Today was the day of the Chichester Priory 10k race in West Sussex. I’ve been looking forward to this for quite a few months now (as it’s a race only a few miles away from where my parents live – i.e. free board and lodgings!) and it’s a pretty flat course. With the trouble I’ve been having with my hip, I feared I’d be giving this one a miss, just like with the Goring 10k a month ago.
The weather this morning was beautiful and Sharon, my mum and myself drove the course first thing to see what we were up against. It’s always good to know what the course is like, especially regarding hills! There were a couple of short inclines, but nothing worth worrying about – Sharon and I have seen plenty worse.
I think there were around 1800 runners (when the results are published I’ll confirm) and the weather clouded up before the start – winds were light and it was perfect weather.
For me I’d planned to take it fairly easy and run it in just a little under 50 minutes. However, anyone who knows me and my running knows that I cannot run as slowly as I would like in a race, so after running the first couple of kilometres I was on form for a good run. I felt comfortable and just wanted to cruise round without killing myself whilst all the while keeping an eye on my hip, as I’d not run this distance on the road since early December. The last two kilometres are gently downhill, with the final Km being slightly steeper – by far the best way to finish a race! I crossed the line according to my watch in 43:23 – not bad at all on little training (the official time I think will be about 15 seconds slower). I’m really happy with this, and its much better than my 44:26 personal best at the Bognor Regis 10k last May.
The best thing about all of this it is that my hip is not giving me the grief I half expected it too. I remember being in right pain after the 4 miler road race on Boxing Day last year, so doing 6.2 (or whatever it is) miles today was fine. Maybe it’s the lowered mileage I’ve been doing the past few weeks, and also my recently purchased Adidas running shoes. Time will only tell.
Finally, before I sign over to Sharon for her update, I’ve had a bit of fun with Microsoft Excel and put together a graph showing my kilometre split times compared with my heart-rate, clearly showing that putting a little extra effort in makes you run faster (I don’t think I’ll get any awards for that statement)!
Sharon here now, for my race report. I had felt OK about this race most of the week, although I was worried about how my foot would stand up to the distance. I know that A&E said there was no break but it has been really sore. Anyway, I went to the back of the field (to the 50 mins and more section) and we made our way to the start line. I have to confess that it really annoys me that it takes so long to get over the line and so you lose so much time on the “official” time. I guess the only way to get around that is to run faster eh ;) I had two goals for this race – to run the whole thing (the hills at Goring saw me walking a little bit a month ago) and to try to do it in under 70 minutes.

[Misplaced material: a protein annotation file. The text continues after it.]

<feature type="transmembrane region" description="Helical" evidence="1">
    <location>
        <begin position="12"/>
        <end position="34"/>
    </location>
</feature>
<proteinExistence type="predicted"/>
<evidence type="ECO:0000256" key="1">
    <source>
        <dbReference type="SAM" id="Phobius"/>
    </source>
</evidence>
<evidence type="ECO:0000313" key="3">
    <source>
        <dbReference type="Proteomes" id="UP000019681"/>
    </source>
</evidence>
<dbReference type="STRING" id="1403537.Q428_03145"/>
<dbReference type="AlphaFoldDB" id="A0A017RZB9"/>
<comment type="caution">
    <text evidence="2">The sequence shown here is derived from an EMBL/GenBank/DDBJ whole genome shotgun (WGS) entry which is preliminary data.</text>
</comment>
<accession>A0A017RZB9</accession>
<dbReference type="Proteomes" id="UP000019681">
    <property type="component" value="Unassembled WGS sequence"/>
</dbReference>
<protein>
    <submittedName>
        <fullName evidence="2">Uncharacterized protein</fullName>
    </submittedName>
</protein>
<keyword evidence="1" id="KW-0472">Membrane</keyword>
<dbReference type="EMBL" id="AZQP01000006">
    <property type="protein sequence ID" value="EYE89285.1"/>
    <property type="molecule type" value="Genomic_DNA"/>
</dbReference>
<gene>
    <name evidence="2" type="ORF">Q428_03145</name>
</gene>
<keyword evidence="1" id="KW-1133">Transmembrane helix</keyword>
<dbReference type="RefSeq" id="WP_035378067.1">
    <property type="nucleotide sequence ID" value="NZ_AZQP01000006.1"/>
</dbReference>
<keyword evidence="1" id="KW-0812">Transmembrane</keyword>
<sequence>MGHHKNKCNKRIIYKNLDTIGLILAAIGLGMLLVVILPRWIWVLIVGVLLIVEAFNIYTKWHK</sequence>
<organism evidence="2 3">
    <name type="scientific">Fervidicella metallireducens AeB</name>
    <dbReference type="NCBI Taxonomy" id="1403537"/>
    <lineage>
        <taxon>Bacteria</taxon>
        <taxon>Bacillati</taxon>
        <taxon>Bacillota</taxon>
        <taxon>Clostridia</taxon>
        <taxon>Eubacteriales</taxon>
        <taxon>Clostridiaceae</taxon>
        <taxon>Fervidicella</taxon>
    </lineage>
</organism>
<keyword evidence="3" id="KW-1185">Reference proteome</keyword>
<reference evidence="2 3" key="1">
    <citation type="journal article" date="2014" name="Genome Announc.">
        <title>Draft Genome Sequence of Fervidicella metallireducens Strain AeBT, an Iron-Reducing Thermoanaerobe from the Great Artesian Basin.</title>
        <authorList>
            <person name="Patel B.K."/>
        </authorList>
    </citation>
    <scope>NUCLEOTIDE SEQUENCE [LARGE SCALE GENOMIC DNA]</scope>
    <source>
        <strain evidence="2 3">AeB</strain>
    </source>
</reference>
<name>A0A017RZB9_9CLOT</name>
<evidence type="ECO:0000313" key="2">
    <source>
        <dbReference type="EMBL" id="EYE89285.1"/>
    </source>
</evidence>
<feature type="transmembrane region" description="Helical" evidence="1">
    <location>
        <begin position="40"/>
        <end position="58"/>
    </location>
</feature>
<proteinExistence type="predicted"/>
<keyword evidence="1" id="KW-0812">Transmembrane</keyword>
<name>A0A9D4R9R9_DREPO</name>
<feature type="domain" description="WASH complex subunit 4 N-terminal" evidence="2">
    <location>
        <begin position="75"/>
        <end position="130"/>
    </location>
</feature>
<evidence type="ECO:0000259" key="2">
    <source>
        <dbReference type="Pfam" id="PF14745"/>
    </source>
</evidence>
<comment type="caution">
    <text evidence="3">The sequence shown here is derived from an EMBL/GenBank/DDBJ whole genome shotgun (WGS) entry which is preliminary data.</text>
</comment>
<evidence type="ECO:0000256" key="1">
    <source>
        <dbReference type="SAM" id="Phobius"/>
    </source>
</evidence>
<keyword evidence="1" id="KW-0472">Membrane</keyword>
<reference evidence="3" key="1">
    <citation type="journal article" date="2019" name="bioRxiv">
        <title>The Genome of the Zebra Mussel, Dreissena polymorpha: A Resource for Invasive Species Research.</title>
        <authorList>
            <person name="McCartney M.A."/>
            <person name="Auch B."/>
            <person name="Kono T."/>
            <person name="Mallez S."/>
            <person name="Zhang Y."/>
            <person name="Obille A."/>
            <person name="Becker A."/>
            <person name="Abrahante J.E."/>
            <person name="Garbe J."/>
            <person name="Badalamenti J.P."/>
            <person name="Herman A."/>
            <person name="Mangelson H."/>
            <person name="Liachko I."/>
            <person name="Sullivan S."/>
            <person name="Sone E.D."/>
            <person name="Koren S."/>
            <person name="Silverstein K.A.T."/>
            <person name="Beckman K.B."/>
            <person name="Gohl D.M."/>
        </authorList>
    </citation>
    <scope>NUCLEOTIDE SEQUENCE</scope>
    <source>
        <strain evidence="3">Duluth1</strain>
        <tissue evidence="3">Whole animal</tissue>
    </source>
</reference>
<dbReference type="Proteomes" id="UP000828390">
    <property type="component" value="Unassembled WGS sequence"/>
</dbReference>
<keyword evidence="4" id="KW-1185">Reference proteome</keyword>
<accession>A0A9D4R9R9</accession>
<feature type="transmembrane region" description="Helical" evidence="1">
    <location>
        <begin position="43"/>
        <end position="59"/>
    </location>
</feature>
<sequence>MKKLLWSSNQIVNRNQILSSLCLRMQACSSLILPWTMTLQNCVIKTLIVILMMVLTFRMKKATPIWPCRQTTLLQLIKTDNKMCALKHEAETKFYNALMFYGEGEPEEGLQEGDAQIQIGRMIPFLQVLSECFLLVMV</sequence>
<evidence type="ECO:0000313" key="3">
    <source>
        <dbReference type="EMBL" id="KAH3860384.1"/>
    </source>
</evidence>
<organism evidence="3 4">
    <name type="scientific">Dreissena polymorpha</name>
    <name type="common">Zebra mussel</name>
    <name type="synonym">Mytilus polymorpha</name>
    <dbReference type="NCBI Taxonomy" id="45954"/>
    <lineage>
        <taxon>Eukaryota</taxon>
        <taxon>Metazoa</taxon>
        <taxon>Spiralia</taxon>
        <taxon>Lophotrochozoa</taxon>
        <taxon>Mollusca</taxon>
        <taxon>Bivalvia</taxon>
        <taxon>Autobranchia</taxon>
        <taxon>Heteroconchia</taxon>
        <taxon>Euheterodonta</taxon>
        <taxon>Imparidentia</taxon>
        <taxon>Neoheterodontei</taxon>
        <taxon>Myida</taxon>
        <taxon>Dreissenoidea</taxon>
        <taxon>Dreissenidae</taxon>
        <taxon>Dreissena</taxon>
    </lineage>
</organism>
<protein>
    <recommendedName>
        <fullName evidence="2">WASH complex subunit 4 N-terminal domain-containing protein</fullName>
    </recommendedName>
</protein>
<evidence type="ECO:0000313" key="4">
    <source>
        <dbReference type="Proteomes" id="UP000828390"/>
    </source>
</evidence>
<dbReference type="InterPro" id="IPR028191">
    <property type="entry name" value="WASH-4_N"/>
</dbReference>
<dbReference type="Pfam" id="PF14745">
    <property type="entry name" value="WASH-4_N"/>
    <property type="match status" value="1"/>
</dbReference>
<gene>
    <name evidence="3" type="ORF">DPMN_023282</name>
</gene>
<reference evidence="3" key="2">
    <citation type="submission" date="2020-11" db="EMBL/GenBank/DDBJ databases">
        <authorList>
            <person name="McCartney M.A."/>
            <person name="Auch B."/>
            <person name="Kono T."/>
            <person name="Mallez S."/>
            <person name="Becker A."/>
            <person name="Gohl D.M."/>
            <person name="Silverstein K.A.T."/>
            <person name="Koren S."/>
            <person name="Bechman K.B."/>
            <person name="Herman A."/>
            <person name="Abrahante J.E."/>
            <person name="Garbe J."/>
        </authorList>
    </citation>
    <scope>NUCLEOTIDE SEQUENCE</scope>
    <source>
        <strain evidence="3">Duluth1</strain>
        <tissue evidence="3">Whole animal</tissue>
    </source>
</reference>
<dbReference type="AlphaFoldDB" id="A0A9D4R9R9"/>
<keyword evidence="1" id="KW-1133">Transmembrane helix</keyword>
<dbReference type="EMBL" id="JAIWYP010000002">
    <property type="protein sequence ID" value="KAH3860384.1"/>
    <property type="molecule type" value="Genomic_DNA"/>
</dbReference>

I didn’t enjoy the first two kilometres really, it was in a residential estate and people we really squashed in. My other bugbear is people running with MP3 players. I understand when you are training, but in a race? It simply means that they are unaware of anything around them, including cars – and they are missing out on the atmosphere of the race. Plus I went off too fast, first km in 6:15, faster than my BPTT first kilometre pace. Anyway, we carried on and soon enough reached the halfway mark. I found kilometre 5 to 6 really quite hard and knew that the only “hilly” hill was at the 7km point and my plan was to push up the hill and try to overtake a few people. I found my legs again and indeed overtook four runners, which was a good mental boost for me. Just because I’m not very fast doesn’t mean I don’t plan my race you know.
Before I knew it we were at the 8km point, thank goodness! All I could think was that it was less than the cricket pavilion to the finish at the BPTT and I could do that. When I reached the 9km point, I was there in exactly one hour (by my watch), which was pleasing to see.
As I came around the corner into the big car park where the finish was, I heard David and his Mum shout, “Come on Sharon” and I really tried my best – in fact David managed to get a photo of me with a foot properly off the ground! I finished in 67 minutes or thereabouts according to the timing thingy by the finish line but by my watch (after all the time it took to get to the start line) it was 65:50! A PB by over 6 minutes, which I am really pleased about.
The marshalling was excellent, I thanked lots of them on the way around. They didn’t clap – except the marshalls on the 7km hill who were very encouraging of us slow-coaches. This is one race I would be keen to do again next year.